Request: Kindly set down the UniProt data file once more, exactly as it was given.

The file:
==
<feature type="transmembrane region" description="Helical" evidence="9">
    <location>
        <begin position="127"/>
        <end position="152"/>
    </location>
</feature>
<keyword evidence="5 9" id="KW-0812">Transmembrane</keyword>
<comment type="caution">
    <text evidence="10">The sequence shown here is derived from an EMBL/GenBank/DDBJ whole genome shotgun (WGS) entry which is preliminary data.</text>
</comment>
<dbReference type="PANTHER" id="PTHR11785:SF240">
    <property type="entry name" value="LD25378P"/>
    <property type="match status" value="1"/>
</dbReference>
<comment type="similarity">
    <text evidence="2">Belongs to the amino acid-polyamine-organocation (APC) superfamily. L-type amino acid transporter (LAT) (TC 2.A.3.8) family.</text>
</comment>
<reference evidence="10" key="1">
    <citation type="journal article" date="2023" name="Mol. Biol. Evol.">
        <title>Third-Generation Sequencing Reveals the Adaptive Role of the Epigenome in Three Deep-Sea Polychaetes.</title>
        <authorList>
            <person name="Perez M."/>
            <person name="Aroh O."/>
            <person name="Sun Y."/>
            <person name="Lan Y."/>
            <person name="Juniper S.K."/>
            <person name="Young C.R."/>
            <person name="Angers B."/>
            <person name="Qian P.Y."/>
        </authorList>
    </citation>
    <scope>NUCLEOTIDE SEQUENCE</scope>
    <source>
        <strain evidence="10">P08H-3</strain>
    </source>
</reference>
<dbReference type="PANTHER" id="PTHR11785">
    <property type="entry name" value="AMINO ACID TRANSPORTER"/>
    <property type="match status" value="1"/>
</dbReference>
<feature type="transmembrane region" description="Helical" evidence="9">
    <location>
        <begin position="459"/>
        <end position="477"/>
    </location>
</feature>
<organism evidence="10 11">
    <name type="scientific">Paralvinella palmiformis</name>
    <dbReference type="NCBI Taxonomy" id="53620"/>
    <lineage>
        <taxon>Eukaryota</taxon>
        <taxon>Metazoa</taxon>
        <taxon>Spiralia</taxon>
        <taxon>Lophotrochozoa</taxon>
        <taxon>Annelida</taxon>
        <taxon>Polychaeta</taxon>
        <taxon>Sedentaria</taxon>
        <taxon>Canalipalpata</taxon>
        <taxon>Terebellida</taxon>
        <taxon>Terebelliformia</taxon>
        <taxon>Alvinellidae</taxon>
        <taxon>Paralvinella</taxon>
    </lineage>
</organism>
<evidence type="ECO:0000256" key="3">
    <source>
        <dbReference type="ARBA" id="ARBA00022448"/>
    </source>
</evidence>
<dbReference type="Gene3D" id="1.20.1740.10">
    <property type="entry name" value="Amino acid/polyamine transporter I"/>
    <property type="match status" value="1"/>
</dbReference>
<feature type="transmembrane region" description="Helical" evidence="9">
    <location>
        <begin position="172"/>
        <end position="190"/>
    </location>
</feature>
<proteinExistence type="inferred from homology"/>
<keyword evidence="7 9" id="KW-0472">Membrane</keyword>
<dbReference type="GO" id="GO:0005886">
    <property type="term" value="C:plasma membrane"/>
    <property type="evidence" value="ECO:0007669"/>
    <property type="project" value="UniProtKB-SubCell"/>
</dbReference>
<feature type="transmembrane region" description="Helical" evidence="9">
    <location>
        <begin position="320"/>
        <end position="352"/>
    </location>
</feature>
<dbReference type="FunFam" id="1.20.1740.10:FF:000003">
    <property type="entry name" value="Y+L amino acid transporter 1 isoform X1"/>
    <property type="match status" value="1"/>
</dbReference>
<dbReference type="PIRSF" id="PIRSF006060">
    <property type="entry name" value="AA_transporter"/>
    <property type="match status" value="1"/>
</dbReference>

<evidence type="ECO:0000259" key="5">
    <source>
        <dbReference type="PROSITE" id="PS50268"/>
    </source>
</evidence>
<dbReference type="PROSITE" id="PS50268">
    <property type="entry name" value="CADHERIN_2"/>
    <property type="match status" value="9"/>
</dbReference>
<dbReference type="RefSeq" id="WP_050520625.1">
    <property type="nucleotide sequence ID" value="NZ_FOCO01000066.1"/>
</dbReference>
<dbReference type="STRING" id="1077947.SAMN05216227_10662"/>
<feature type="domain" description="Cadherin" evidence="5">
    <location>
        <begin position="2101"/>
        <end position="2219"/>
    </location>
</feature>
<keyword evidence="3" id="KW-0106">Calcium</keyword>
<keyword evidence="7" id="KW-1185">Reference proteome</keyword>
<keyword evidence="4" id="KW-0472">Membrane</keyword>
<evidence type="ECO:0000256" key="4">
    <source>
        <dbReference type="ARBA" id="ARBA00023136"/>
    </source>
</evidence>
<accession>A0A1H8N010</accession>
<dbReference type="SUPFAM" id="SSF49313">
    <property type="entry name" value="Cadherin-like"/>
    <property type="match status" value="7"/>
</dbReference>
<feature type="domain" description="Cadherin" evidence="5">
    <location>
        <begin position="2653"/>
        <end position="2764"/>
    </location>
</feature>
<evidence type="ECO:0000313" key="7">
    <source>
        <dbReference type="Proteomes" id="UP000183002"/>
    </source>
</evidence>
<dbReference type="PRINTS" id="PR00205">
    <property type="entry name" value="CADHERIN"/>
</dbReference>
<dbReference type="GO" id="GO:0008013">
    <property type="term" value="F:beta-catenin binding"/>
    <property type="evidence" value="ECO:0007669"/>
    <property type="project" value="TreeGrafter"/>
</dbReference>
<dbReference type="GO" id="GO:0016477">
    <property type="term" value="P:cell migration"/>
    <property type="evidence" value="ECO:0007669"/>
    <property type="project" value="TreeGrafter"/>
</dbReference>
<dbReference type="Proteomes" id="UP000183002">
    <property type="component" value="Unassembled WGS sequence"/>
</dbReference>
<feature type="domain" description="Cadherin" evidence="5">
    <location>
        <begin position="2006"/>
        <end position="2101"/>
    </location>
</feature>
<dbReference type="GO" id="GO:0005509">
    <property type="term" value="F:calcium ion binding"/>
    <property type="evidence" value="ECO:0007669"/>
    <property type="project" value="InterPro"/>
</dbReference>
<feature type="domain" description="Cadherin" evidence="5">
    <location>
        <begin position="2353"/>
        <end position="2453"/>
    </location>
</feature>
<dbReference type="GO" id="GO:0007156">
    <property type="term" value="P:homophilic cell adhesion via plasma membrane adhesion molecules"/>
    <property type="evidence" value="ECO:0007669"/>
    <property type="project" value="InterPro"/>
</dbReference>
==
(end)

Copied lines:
<feature type="transmembrane region" description="Helical" evidence="9">
    <location>
        <begin position="127"/>
        <end position="152"/>
    </location>
</feature>
<keyword evidence="5 9" id="KW-0812">Transmembrane</keyword>
<comment type="caution">
    <text evidence="10">The sequence shown here is derived from an EMBL/GenBank/DDBJ whole genome shotgun (WGS) entry which is preliminary data.</text>
</comment>
<dbReference type="PANTHER" id="PTHR11785:SF240">
    <property type="entry name" value="LD25378P"/>
    <property type="match status" value="1"/>
</dbReference>
<comment type="similarity">
    <text evidence="2">Belongs to the amino acid-polyamine-organocation (APC) superfamily. L-type amino acid transporter (LAT) (TC 2.A.3.8) family.</text>
</comment>
<reference evidence="10" key="1">
    <citation type="journal article" date="2023" name="Mol. Biol. Evol.">
        <title>Third-Generation Sequencing Reveals the Adaptive Role of the Epigenome in Three Deep-Sea Polychaetes.</title>
        <authorList>
            <person name="Perez M."/>
            <person name="Aroh O."/>
            <person name="Sun Y."/>
            <person name="Lan Y."/>
            <person name="Juniper S.K."/>
            <person name="Young C.R."/>
            <person name="Angers B."/>
            <person name="Qian P.Y."/>
        </authorList>
    </citation>
    <scope>NUCLEOTIDE SEQUENCE</scope>
    <source>
        <strain evidence="10">P08H-3</strain>
    </source>
</reference>
<dbReference type="PANTHER" id="PTHR11785">
    <property type="entry name" value="AMINO ACID TRANSPORTER"/>
    <property type="match status" value="1"/>
</dbReference>
<feature type="transmembrane region" description="Helical" evidence="9">
    <location>
        <begin position="459"/>
        <end position="477"/>
    </location>
</feature>
<organism evidence="10 11">
    <name type="scientific">Paralvinella palmiformis</name>
    <dbReference type="NCBI Taxonomy" id="53620"/>
    <lineage>
        <taxon>Eukaryota</taxon>
        <taxon>Metazoa</taxon>
        <taxon>Spiralia</taxon>
        <taxon>Lophotrochozoa</taxon>
        <taxon>Annelida</taxon>
        <taxon>Polychaeta</taxon>
        <taxon>Sedentaria</taxon>
        <taxon>Canalipalpata</taxon>
        <taxon>Terebellida</taxon>
        <taxon>Terebelliformia</taxon>
        <taxon>Alvinellidae</taxon>
        <taxon>Paralvinella</taxon>
    </lineage>
</organism>
<evidence type="ECO:0000256" key="3">
    <source>
        <dbReference type="ARBA" id="ARBA00022448"/>
    </source>
</evidence>
<dbReference type="Gene3D" id="1.20.1740.10">
    <property type="entry name" value="Amino acid/polyamine transporter I"/>
    <property type="match status" value="1"/>
</dbReference>
<feature type="transmembrane region" description="Helical" evidence="9">
    <location>
        <begin position="172"/>
        <end position="190"/>
    </location>
</feature>
<proteinExistence type="inferred from homology"/>
<keyword evidence="7 9" id="KW-0472">Membrane</keyword>
<dbReference type="GO" id="GO:0005886">
    <property type="term" value="C:plasma membrane"/>
    <property type="evidence" value="ECO:0007669"/>
    <property type="project" value="UniProtKB-SubCell"/>
</dbReference>
<feature type="transmembrane region" description="Helical" evidence="9">
    <location>
        <begin position="320"/>
        <end position="352"/>
    </location>
</feature>
<dbReference type="FunFam" id="1.20.1740.10:FF:000003">
    <property type="entry name" value="Y+L amino acid transporter 1 isoform X1"/>
    <property type="match status" value="1"/>
</dbReference>
<dbReference type="PIRSF" id="PIRSF006060">
    <property type="entry name" value="AA_transporter"/>
    <property type="match status" value="1"/>
</dbReference>

<evidence type="ECO:0000259" key="5">
    <source>
        <dbReference type="PROSITE" id="PS50268"/>
    </source>
</evidence>
<dbReference type="PROSITE" id="PS50268">
    <property type="entry name" value="CADHERIN_2"/>
    <property type="match status" value="9"/>
</dbReference>
<dbReference type="RefSeq" id="WP_050520625.1">
    <property type="nucleotide sequence ID" value="NZ_FOCO01000066.1"/>
</dbReference>
<dbReference type="STRING" id="1077947.SAMN05216227_10662"/>
<feature type="domain" description="Cadherin" evidence="5">
    <location>
        <begin position="2101"/>
        <end position="2219"/>
    </location>
</feature>
<keyword evidence="3" id="KW-0106">Calcium</keyword>
<keyword evidence="7" id="KW-1185">Reference proteome</keyword>
<keyword evidence="4" id="KW-0472">Membrane</keyword>
<evidence type="ECO:0000256" key="4">
    <source>
        <dbReference type="ARBA" id="ARBA00023136"/>
    </source>
</evidence>
<accession>A0A1H8N010</accession>
<dbReference type="SUPFAM" id="SSF49313">
    <property type="entry name" value="Cadherin-like"/>
    <property type="match status" value="7"/>
</dbReference>
<feature type="domain" description="Cadherin" evidence="5">
    <location>
        <begin position="2653"/>
        <end position="2764"/>
    </location>
</feature>
<evidence type="ECO:0000313" key="7">
    <source>
        <dbReference type="Proteomes" id="UP000183002"/>
    </source>
</evidence>
<dbReference type="PRINTS" id="PR00205">
    <property type="entry name" value="CADHERIN"/>
</dbReference>
<dbReference type="GO" id="GO:0008013">
    <property type="term" value="F:beta-catenin binding"/>
    <property type="evidence" value="ECO:0007669"/>
    <property type="project" value="TreeGrafter"/>
</dbReference>
<dbReference type="GO" id="GO:0016477">
    <property type="term" value="P:cell migration"/>
    <property type="evidence" value="ECO:0007669"/>
    <property type="project" value="TreeGrafter"/>
</dbReference>
<dbReference type="Proteomes" id="UP000183002">
    <property type="component" value="Unassembled WGS sequence"/>
</dbReference>
<feature type="domain" description="Cadherin" evidence="5">
    <location>
        <begin position="2006"/>
        <end position="2101"/>
    </location>
</feature>
<dbReference type="GO" id="GO:0005509">
    <property type="term" value="F:calcium ion binding"/>
    <property type="evidence" value="ECO:0007669"/>
    <property type="project" value="InterPro"/>
</dbReference>
<feature type="domain" description="Cadherin" evidence="5">
    <location>
        <begin position="2353"/>
        <end position="2453"/>
    </location>
</feature>
<dbReference type="GO" id="GO:0007156">
    <property type="term" value="P:homophilic cell adhesion via plasma membrane adhesion molecules"/>
    <property type="evidence" value="ECO:0007669"/>
    <property type="project" value="InterPro"/>
</dbReference>